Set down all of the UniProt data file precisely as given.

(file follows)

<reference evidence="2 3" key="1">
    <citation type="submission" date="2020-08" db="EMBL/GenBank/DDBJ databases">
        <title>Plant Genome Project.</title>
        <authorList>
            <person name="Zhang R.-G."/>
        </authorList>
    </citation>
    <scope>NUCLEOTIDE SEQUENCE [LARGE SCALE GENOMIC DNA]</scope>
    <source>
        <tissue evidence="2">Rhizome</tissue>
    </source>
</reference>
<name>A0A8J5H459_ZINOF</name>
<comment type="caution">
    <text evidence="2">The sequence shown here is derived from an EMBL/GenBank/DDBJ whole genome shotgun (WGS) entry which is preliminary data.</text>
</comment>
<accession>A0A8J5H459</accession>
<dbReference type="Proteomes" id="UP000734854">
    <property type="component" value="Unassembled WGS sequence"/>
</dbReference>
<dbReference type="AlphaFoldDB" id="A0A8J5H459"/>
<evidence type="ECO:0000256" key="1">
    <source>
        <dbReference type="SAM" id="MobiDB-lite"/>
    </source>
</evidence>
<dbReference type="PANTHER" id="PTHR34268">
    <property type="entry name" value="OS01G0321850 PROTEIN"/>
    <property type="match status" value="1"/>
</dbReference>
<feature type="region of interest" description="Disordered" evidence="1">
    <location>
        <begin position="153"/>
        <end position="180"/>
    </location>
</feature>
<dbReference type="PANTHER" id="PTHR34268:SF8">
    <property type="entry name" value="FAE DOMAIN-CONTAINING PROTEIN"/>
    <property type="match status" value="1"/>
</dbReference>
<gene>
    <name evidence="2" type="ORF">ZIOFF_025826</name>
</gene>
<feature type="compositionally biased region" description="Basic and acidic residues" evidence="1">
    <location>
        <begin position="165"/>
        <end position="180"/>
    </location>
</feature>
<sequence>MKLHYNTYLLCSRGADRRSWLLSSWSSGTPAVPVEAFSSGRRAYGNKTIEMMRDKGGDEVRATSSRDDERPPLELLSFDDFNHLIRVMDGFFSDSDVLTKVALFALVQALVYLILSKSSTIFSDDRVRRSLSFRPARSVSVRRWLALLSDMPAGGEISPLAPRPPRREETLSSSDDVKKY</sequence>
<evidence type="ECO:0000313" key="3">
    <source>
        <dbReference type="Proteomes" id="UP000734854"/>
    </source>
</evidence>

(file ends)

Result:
<reference evidence="2 3" key="1">
    <citation type="submission" date="2020-08" db="EMBL/GenBank/DDBJ databases">
        <title>Plant Genome Project.</title>
        <authorList>
            <person name="Zhang R.-G."/>
        </authorList>
    </citation>
    <scope>NUCLEOTIDE SEQUENCE [LARGE SCALE GENOMIC DNA]</scope>
    <source>
        <tissue evidence="2">Rhizome</tissue>
    </source>
</reference>
<name>A0A8J5H459_ZINOF</name>
<comment type="caution">
    <text evidence="2">The sequence shown here is derived from an EMBL/GenBank/DDBJ whole genome shotgun (WGS) entry which is preliminary data.</text>
</comment>
<accession>A0A8J5H459</accession>
<dbReference type="Proteomes" id="UP000734854">
    <property type="component" value="Unassembled WGS sequence"/>
</dbReference>
<dbReference type="AlphaFoldDB" id="A0A8J5H459"/>
<evidence type="ECO:0000256" key="1">
    <source>
        <dbReference type="SAM" id="MobiDB-lite"/>
    </source>
</evidence>
<dbReference type="PANTHER" id="PTHR34268">
    <property type="entry name" value="OS01G0321850 PROTEIN"/>
    <property type="match status" value="1"/>
</dbReference>
<feature type="region of interest" description="Disordered" evidence="1">
    <location>
        <begin position="153"/>
        <end position="180"/>
    </location>
</feature>
<dbReference type="PANTHER" id="PTHR34268:SF8">
    <property type="entry name" value="FAE DOMAIN-CONTAINING PROTEIN"/>
    <property type="match status" value="1"/>
</dbReference>
<gene>
    <name evidence="2" type="ORF">ZIOFF_025826</name>
</gene>
<feature type="compositionally biased region" description="Basic and acidic residues" evidence="1">
    <location>
        <begin position="165"/>
        <end position="180"/>
    </location>
</feature>
<sequence>MKLHYNTYLLCSRGADRRSWLLSSWSSGTPAVPVEAFSSGRRAYGNKTIEMMRDKGGDEVRATSSRDDERPPLELLSFDDFNHLIRVMDGFFSDSDVLTKVALFALVQALVYLILSKSSTIFSDDRVRRSLSFRPARSVSVRRWLALLSDMPAGGEISPLAPRPPRREETLSSSDDVKKY</sequence>
<evidence type="ECO:0000313" key="3">
    <source>
        <dbReference type="Proteomes" id="UP000734854"/>
    </source>
</evidence>